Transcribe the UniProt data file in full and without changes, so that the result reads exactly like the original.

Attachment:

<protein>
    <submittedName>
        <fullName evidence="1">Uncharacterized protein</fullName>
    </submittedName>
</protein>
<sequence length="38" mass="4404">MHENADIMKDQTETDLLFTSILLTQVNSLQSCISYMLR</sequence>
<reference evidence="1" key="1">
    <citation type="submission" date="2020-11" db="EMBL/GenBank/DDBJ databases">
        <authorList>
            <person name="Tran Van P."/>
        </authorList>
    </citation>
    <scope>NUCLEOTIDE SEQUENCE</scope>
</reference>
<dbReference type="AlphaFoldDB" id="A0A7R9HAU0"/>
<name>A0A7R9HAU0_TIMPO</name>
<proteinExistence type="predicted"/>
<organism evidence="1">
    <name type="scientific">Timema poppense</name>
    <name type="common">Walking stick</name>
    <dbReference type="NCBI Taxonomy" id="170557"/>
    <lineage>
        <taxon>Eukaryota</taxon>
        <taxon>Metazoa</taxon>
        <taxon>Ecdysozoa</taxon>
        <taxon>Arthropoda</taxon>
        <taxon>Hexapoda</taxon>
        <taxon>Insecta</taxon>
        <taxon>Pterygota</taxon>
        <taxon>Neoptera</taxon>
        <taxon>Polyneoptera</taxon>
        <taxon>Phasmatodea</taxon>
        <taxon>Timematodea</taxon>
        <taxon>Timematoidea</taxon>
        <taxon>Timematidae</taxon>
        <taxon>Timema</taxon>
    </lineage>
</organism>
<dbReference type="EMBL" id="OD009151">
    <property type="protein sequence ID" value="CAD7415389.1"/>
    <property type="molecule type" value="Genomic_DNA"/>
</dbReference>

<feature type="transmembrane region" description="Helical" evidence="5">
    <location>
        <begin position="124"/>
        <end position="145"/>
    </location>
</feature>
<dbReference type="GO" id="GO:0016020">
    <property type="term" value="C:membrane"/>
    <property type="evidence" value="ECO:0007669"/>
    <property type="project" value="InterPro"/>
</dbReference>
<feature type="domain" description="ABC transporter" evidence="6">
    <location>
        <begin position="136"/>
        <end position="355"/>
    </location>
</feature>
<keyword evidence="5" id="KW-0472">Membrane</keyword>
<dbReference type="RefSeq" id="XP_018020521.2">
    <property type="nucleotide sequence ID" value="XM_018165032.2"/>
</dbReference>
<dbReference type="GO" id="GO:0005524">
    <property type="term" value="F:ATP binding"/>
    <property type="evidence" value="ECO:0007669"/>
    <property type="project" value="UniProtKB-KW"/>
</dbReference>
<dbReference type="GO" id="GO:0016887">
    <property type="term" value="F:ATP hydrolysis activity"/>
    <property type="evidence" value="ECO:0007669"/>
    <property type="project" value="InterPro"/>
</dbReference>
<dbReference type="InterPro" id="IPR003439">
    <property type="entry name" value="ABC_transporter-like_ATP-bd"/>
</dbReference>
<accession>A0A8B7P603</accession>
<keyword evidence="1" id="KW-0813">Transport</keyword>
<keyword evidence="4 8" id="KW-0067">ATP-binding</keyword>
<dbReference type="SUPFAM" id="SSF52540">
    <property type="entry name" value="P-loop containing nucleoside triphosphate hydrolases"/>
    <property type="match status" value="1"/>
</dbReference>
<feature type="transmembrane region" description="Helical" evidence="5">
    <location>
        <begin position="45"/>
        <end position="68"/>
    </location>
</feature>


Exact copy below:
<protein>
    <submittedName>
        <fullName evidence="1">Uncharacterized protein</fullName>
    </submittedName>
</protein>
<sequence length="38" mass="4404">MHENADIMKDQTETDLLFTSILLTQVNSLQSCISYMLR</sequence>
<reference evidence="1" key="1">
    <citation type="submission" date="2020-11" db="EMBL/GenBank/DDBJ databases">
        <authorList>
            <person name="Tran Van P."/>
        </authorList>
    </citation>
    <scope>NUCLEOTIDE SEQUENCE</scope>
</reference>
<dbReference type="AlphaFoldDB" id="A0A7R9HAU0"/>
<name>A0A7R9HAU0_TIMPO</name>
<proteinExistence type="predicted"/>
<organism evidence="1">
    <name type="scientific">Timema poppense</name>
    <name type="common">Walking stick</name>
    <dbReference type="NCBI Taxonomy" id="170557"/>
    <lineage>
        <taxon>Eukaryota</taxon>
        <taxon>Metazoa</taxon>
        <taxon>Ecdysozoa</taxon>
        <taxon>Arthropoda</taxon>
        <taxon>Hexapoda</taxon>
        <taxon>Insecta</taxon>
        <taxon>Pterygota</taxon>
        <taxon>Neoptera</taxon>
        <taxon>Polyneoptera</taxon>
        <taxon>Phasmatodea</taxon>
        <taxon>Timematodea</taxon>
        <taxon>Timematoidea</taxon>
        <taxon>Timematidae</taxon>
        <taxon>Timema</taxon>
    </lineage>
</organism>
<dbReference type="EMBL" id="OD009151">
    <property type="protein sequence ID" value="CAD7415389.1"/>
    <property type="molecule type" value="Genomic_DNA"/>
</dbReference>

<feature type="transmembrane region" description="Helical" evidence="5">
    <location>
        <begin position="124"/>
        <end position="145"/>
    </location>
</feature>
<dbReference type="GO" id="GO:0016020">
    <property type="term" value="C:membrane"/>
    <property type="evidence" value="ECO:0007669"/>
    <property type="project" value="InterPro"/>
</dbReference>
<feature type="domain" description="ABC transporter" evidence="6">
    <location>
        <begin position="136"/>
        <end position="355"/>
    </location>
</feature>
<keyword evidence="5" id="KW-0472">Membrane</keyword>
<dbReference type="RefSeq" id="XP_018020521.2">
    <property type="nucleotide sequence ID" value="XM_018165032.2"/>
</dbReference>
<dbReference type="GO" id="GO:0005524">
    <property type="term" value="F:ATP binding"/>
    <property type="evidence" value="ECO:0007669"/>
    <property type="project" value="UniProtKB-KW"/>
</dbReference>
<dbReference type="GO" id="GO:0016887">
    <property type="term" value="F:ATP hydrolysis activity"/>
    <property type="evidence" value="ECO:0007669"/>
    <property type="project" value="InterPro"/>
</dbReference>
<dbReference type="InterPro" id="IPR003439">
    <property type="entry name" value="ABC_transporter-like_ATP-bd"/>
</dbReference>
<accession>A0A8B7P603</accession>
<keyword evidence="1" id="KW-0813">Transport</keyword>
<keyword evidence="4 8" id="KW-0067">ATP-binding</keyword>
<dbReference type="SUPFAM" id="SSF52540">
    <property type="entry name" value="P-loop containing nucleoside triphosphate hydrolases"/>
    <property type="match status" value="1"/>
</dbReference>
<feature type="transmembrane region" description="Helical" evidence="5">
    <location>
        <begin position="45"/>
        <end position="68"/>
    </location>
</feature>